The third key element of leadership is personal values. These are the codes of conduct that guide your behaviors every day. Since they are what you truly believe, they are reflected continuously in what you say and do. These behaviors cannot be faked, they will come to be seen naturally, especially during times of stress, they apply in and out of the workplace, and they should be a model that others wish to emulate. But perhaps the supreme value for leadership is integrity. Without it, no real success is possible. Positive influence is not possible, trust is not possible, and therefore developing others is really not possible. And like the other elements of leadership such as care, serving others, personal values and vision, it is not possible to fake it. It is only a matter of time before our leadership behaviors reflect our true beliefs and real leadership character, and this will be especially so during times of stress.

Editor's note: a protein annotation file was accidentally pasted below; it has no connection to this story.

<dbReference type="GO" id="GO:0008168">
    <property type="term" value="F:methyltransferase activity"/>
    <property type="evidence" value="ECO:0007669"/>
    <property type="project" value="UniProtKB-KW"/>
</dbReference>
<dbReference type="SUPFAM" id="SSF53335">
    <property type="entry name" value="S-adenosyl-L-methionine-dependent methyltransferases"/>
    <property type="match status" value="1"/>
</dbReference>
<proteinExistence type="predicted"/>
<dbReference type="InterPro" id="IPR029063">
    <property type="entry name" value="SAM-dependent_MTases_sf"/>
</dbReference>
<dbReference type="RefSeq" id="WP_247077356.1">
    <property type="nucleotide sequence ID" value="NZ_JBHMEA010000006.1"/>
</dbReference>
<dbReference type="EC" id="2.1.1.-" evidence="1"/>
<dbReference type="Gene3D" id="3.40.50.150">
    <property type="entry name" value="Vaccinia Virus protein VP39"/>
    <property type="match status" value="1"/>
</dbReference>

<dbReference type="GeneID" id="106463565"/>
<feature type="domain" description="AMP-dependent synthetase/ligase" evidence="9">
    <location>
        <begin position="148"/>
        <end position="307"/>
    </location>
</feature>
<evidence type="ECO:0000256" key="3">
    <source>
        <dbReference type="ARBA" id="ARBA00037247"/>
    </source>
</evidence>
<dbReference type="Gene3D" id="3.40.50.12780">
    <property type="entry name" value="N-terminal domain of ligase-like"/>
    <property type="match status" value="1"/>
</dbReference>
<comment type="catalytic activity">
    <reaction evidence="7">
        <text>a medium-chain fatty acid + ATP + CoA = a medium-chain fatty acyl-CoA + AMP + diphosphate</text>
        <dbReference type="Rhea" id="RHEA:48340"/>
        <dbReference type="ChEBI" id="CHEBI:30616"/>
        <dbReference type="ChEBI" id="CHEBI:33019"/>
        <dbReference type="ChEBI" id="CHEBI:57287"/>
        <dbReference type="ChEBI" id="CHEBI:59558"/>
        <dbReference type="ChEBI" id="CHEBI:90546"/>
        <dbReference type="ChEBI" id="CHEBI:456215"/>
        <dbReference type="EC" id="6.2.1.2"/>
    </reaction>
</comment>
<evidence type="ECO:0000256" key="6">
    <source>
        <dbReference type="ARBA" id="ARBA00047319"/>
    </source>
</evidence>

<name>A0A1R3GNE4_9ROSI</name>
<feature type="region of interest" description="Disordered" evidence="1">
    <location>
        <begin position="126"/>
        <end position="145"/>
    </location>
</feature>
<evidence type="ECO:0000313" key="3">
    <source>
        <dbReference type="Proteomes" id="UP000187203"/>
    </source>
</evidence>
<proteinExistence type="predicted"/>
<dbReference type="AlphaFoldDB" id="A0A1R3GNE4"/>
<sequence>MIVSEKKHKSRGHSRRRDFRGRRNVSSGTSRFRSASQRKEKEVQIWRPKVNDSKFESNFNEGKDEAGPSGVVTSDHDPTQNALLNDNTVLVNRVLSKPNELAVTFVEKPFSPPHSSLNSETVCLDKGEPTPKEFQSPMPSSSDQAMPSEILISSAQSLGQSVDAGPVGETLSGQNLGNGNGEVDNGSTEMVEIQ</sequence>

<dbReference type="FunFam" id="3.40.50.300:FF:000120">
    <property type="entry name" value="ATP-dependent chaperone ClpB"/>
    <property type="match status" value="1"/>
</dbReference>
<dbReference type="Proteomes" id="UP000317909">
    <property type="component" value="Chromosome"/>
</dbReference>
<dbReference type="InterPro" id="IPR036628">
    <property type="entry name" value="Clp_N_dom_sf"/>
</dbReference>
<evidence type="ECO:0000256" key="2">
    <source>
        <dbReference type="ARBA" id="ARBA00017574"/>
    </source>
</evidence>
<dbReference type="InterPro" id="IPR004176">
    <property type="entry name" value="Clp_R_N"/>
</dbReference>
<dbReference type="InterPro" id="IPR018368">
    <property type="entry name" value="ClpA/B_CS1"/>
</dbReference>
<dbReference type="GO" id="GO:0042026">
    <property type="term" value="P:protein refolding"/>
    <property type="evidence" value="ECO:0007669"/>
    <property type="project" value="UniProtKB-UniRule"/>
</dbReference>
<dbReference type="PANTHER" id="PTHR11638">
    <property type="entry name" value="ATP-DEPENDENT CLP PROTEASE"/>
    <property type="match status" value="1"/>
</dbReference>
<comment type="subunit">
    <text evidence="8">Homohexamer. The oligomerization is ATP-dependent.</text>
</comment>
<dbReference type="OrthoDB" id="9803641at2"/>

Which brings us to the fourth element of leadership, and that is the final combining of intent, vision and values with competence. And since the key is applying all these critical success factors towards people, I refer to the competence to develop others who will follow you. When you are a great leader, you attempt to hire people better than yourself, yet who are in turn willing to follow you because of your leadership attributes we discussed, and your resulting confidence. One very pragmatic measure of leadership is this: the caliber of people who choose to follow you. Most people will eagerly follow those who care about them, who invest in their development, and in whom they can put their trust. The key to successful leadership today is influence, not authority. The signs of outstanding leadership will appear not in the leader herself, but primarily among her followers. Are people reaching their potential? Are they learning? Are their people serving the goals and agendas of others with positive intent? Do they achieve the required results? Do they change with grace and professional competence? Would they say they are well informed? Manage conflict well? These are the true outward signs of the presence of great leaders.